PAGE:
On the third floor of a modest office building in downtown Beijing are located the offices of the China Centre of Adoption Affairs. We are meeting with the director of the Chinese Foreign Adoption Program, who displays a sophisticated level of knowledge of the British Columbia adoption system. An impressive feat, when you consider that he administers adoption programs from 12 countries.

At the end of the boardroom are displayed the flags of the 12, including Canada, the U.S., England, Ireland, Spain and the Scandinavian countries.

On the walls are plaques, testimonials and photographs attesting to many years of adoption programs. After meeting the staff, many of whom speak English, we were shown around their offices, which were decorated with many photographs of children now living in one of the 12 program countries. The staff described how they try to match children available to characteristics in the adopting family.

While in China we met many adopting parents from Canada, the U.S. and Norway. We also travelled with a group of ten families from B.C. who were in China to pick up their newly adopted children. Groups stay together throughout, accompanied by an expert who lines up hotels and transport and helps with any difficulties (such as medical care in the middle of the night for a child with an infected ear).

It did not take long for the B.C. families to receive their children. By the afternoon of the second day we were at an orphanage in the south of China where some of the families received their children. Over the next two days the rest received their babies from other orphanages in the south.

Next stop for the group was Beijing, for the babies to get a medical exam from a doctor designated by the Canadian Embassy. Then the Embassy completed the paperwork and issued visas for the children to enter Canada. Parents and children could then come home directly to British Columbia.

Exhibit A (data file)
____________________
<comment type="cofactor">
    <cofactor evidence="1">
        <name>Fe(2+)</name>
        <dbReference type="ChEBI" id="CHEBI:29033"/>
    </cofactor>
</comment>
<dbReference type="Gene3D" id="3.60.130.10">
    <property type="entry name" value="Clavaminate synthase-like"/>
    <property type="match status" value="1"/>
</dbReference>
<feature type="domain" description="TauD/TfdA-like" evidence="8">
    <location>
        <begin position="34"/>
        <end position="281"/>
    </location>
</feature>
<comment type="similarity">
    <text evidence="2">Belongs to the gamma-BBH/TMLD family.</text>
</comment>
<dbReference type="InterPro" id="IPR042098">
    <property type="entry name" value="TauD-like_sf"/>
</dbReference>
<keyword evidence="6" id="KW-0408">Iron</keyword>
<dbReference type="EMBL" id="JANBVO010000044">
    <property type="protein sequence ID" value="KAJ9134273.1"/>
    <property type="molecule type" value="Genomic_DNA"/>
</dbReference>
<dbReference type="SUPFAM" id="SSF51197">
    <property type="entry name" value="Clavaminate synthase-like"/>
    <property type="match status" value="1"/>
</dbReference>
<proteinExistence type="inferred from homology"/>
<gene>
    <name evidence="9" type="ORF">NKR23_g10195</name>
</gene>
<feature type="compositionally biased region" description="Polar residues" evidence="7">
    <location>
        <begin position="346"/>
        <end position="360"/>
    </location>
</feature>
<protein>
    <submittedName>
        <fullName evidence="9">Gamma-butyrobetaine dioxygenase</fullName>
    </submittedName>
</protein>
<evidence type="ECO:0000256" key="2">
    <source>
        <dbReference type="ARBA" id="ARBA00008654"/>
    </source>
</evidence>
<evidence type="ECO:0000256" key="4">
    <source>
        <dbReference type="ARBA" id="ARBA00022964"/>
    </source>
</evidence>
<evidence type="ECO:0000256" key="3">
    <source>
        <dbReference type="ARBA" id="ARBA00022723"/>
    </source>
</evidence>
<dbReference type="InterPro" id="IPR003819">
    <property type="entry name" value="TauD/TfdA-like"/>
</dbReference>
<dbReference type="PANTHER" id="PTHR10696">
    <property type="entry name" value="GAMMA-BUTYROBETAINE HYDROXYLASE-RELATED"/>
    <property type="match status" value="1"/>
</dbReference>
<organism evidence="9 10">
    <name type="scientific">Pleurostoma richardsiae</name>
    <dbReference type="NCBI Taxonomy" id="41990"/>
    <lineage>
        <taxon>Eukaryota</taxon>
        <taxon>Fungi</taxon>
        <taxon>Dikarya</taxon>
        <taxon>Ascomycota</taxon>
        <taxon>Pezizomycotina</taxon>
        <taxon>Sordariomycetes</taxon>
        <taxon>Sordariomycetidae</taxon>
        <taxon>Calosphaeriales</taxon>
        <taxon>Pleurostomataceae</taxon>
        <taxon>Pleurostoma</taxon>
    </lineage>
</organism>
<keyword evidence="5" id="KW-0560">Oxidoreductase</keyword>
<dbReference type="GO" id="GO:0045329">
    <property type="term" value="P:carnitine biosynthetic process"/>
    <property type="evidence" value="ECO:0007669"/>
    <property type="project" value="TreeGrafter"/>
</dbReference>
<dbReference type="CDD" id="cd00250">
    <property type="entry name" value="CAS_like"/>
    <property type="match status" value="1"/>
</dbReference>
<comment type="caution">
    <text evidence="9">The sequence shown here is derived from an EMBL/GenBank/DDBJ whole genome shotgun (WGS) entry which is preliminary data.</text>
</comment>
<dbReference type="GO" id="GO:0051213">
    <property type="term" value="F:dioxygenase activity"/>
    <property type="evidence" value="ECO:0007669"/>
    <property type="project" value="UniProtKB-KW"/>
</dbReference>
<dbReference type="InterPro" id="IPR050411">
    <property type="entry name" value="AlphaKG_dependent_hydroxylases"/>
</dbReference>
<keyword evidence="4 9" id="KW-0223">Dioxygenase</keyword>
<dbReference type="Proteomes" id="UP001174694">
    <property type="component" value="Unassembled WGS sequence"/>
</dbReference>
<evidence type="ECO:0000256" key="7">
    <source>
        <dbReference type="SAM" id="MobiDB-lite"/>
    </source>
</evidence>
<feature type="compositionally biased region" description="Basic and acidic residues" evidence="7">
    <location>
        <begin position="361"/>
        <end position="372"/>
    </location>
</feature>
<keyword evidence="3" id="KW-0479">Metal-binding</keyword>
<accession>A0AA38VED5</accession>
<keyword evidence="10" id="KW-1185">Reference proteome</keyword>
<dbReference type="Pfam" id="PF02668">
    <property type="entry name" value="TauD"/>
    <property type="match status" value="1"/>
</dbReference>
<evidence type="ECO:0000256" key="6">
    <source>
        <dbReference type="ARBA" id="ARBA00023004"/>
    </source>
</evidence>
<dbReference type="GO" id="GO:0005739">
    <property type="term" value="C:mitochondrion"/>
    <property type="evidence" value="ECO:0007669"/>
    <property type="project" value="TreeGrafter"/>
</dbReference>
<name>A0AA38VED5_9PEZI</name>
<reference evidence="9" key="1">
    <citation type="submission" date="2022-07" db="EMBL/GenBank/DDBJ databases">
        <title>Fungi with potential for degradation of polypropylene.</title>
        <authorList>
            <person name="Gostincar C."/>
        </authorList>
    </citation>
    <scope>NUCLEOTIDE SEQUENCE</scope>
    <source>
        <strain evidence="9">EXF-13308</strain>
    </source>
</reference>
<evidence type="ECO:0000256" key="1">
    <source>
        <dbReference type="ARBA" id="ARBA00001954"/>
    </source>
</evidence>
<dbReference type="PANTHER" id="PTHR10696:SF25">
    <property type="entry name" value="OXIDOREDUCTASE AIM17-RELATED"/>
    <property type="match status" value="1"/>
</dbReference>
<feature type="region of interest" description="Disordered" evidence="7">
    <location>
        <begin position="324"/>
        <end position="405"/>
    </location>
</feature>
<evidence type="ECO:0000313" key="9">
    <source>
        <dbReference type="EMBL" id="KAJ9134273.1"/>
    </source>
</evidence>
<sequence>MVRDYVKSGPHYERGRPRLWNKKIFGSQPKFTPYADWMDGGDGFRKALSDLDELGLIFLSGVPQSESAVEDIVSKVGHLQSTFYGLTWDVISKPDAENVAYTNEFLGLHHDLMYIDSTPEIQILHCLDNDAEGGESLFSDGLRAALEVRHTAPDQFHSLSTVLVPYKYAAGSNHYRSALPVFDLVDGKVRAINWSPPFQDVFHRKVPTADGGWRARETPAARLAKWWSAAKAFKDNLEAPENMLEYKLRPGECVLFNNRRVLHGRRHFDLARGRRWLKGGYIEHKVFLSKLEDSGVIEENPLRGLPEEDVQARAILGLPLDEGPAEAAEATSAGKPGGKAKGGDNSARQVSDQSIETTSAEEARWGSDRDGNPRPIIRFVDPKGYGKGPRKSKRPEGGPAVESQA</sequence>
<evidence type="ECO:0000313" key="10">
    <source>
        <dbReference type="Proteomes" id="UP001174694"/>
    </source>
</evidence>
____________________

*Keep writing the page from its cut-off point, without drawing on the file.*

In the few days it took to complete the paperwork in Beijing the adopting parents got to know their children and also did a little sightseeing at the Great Wall and other tourist attractions. The total stay in China is about two weeks.

Before going to China you must register with an adoption agency and have a homestudy completed by a professional social worker. This takes about three months. Once the initial requirements are completed, the agency sends the homestudy to the China Adoption Centre. The child is then matched to your family and a proposal is sent back from the China Adoption Centre to the adoption agency. This takes about seven months. You then review the proposal and your acceptance is sent back to China. You usually travel to China within the following two months to pick up your child.

[Douglas Chalke goes on to describe the children available and the new policy for adopting from China]

How to order We Adopted From China


1995 -- Adoption Helper magazine received an Ontario Adoption Award from the Adoption Council of Ontario, "in recognition of its outstanding contribution to the adoption community of Ontario."
1997 -- Jennifer Smart, editor of Post-adoption Helper, received an Ontario Adoption Award from the Adoption Council of Ontario for her work on behalf of adoption causes.
2001 -- Robin Hilborn, editor of Adoption Helper, received an Adoption Activist Award from the North American Council on Adoptable Children for "dedicated work in making adoption information more accessible and providing materials for post-adoptive support".

Robin Hilborn edits and publishes Family Helper, which began as Adoption Helper in 1990. Write to him at

Infertility Adoption Adoption Resource Central Post-adoption Family Tree
Contact: Robin Hilborn,
220 Summerhill Rd., Southampton, Ont. N0H 2L0 Canada
Copyright 2009 Robin Hilborn. All rights reserved
Updated   Apr. 13, 2009